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Referencing style - Chicago: Information on Notes (Footnotes)

A guide to using the Chicago citation referencing style for footnotes and reference lists.

Creating footnotes using Microsoft Word

The 3-Em Dash

The 3-em dash followed by a full stop is used for successive entries by the same author or editor and replaces the name after the first apperance in the bibliography. 


Crowley, John. E.  The invention of comfort: sensibilities and design in early modern Britain and early America.  Baltimore, Md:  Johns Hopkins University Press, 2001.

— — —.  Imperial landscapes:  Britain's global visual culture, 1745-1820.  New Haven:  Yale University Press, 2011.

Notes (footnotes) explained

Each time you use a source, whether through a direct quote or through a paraphrase or summary you must cite your source by using a Note. Notes are always listed together in sequential order at the end of the page on which the reference appears. 

Each citation consists of two parts: a superscript number in the text following the end of the sentence or clause in which the source is referenced and a corresponding full-sized number at the start of the endnote with details of the source. 


Example text.1

Footnote     11. footnote example


The first Note for each source should include all relevant information about the source: author’s full name, source title, and facts of publication.

If you cite a source again a second or subsequent time in the same document, the Note should only include the surname of the author, a shortened form of the title (if more than four words), and relevant page number(s).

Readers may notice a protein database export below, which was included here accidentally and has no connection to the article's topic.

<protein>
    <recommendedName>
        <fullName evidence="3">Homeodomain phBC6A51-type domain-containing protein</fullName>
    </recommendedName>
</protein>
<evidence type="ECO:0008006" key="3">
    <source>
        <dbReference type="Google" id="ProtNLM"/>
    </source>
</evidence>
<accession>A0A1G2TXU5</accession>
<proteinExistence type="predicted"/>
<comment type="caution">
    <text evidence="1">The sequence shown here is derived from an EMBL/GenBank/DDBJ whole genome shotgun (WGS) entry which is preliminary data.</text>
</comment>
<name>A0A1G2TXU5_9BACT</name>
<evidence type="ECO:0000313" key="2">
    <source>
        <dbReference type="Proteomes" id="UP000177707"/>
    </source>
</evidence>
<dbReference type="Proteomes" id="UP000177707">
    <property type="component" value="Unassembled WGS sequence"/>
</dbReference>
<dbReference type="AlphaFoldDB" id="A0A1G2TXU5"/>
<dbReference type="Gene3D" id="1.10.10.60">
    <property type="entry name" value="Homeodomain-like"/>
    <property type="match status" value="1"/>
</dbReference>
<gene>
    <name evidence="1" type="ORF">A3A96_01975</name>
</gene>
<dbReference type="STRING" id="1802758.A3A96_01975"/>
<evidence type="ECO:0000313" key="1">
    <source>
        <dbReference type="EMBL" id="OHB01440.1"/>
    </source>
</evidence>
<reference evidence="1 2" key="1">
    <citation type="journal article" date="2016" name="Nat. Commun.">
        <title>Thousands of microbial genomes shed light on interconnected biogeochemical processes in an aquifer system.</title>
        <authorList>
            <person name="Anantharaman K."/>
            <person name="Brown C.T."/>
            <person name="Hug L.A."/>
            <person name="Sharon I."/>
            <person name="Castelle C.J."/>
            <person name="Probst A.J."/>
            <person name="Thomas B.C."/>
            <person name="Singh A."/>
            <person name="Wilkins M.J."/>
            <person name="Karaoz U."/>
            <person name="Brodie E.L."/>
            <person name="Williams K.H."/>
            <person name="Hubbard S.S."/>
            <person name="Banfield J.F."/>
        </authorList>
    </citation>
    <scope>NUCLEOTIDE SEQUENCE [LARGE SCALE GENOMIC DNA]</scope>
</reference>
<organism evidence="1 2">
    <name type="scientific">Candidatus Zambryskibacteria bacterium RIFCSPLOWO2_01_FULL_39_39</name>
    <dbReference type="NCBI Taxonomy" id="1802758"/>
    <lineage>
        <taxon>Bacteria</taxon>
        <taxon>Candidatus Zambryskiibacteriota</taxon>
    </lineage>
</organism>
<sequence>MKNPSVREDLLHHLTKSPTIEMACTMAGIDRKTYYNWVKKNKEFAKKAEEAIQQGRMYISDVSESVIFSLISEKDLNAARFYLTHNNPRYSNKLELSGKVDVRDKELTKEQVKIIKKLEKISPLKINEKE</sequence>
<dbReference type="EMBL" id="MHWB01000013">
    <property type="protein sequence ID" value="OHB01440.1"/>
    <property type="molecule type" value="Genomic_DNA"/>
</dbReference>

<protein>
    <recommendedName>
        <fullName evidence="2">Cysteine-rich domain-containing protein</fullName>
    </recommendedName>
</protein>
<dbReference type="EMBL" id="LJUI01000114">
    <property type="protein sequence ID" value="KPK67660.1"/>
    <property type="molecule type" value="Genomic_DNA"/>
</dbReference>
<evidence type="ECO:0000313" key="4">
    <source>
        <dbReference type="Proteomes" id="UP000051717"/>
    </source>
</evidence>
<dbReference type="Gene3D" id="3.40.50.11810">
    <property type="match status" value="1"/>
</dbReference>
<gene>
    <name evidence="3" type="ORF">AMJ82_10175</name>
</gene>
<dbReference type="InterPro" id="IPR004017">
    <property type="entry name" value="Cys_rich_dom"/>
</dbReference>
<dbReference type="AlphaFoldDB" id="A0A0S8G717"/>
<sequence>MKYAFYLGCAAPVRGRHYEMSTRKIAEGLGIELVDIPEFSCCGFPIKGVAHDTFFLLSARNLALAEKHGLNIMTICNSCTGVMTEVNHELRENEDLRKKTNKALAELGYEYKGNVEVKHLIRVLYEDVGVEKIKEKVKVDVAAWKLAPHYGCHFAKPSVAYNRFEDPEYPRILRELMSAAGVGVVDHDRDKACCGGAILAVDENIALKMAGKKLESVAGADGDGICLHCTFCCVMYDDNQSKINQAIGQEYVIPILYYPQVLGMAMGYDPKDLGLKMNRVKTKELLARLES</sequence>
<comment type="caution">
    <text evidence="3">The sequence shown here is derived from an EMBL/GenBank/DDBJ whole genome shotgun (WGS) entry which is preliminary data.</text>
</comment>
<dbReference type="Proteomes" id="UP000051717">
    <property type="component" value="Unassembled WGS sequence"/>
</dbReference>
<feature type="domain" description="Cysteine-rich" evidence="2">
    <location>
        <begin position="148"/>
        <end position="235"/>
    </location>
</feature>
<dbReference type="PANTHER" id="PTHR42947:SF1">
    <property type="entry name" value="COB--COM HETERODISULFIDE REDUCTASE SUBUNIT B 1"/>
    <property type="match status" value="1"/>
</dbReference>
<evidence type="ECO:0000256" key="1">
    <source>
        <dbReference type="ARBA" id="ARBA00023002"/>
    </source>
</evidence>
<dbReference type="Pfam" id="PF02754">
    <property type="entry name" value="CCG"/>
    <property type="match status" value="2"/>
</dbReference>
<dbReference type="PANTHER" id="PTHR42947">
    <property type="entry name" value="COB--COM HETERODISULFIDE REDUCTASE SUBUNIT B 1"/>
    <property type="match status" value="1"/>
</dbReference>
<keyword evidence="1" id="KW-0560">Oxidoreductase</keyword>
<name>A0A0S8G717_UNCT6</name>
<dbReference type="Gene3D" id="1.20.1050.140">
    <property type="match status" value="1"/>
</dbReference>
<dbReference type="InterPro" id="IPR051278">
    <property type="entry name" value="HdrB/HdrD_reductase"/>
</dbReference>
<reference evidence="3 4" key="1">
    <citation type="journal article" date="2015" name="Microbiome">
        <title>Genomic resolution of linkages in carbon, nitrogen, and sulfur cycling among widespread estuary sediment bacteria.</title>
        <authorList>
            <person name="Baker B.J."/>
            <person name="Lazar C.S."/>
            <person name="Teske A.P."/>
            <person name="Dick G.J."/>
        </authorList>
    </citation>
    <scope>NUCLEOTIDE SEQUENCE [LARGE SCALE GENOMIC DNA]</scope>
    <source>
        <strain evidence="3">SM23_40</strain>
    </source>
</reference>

Short form for subsequent and consecutive citations

The short form should include enough information to remind the reader of the full title or to lead them to appropriate entry in the bibliography.

For example:

    1. Fabio Schillaci, Architectural Renderings: Construction and Design Manual (Chichester: West Sussex: Wiley, 2010), 120.

    2. Schillaci, Architectural Renderings, 251.

    3. Schillaci, 257.

    4. Richard Read, Art and its Discontents: The Early Life of Adrian Stokes (Aldershot, England: Ashgate, 2002), 65.

    5. Schillaci, Architectural Renderings, 258.

See The Chicago Manual of Style Online, Chapter 14, Section 34.


In the NB system, the bibliography provides an alphabetical list of all sources used in a given work. The bibliography, is usually placed at the end of the work and should include all sources cited within the work and may sometimes include other relevant sources that were not cited but provide further reading and act as an indication to the reader of the breadth and depth of an author's research.

All included sources (books, articles, websites, etc.) in the bibliography are arranged alphabetically by author’s last name. If no author or editor is listed, the title may be used instead.

All entries in the bibliography will include the author (or editor, compiler, translator), title, and facts of publication.

Author’s Names

The author’s name is inverted in the bibliography, that is the the last name is listed first followed by a comma and the first name.


Titles of books and journals are italicized. Titles of articles, chapters, poems, etc. are placed in quotation marks.

Publication Information

The year of publication is listed after the publisher or journal name.


In a bibliography, all major elements are separated by full stops.

Notes vs Bibliography



Author's name is in the normal order


 eg Philip D. Goldswain

Author’s name is inverted, place the last name first and separate the last name and first name with a comma

 eg Goldswain, Philip D.

All elements of the citation are separated by commas

Publication information is in brackets

 All elements are separated with a full stop

Include reference to specific page numbers or other identifying information

 Refer to the entire item


Note that this guide has given a basic overview of the formatting of the bibliography.  For more information about bibliographies (including Selected Bibliographies, Annotated Bibliographies, and Bibliographic Essays), consult Chapter 14 of The Chicago Manual of Style, 17th edition.


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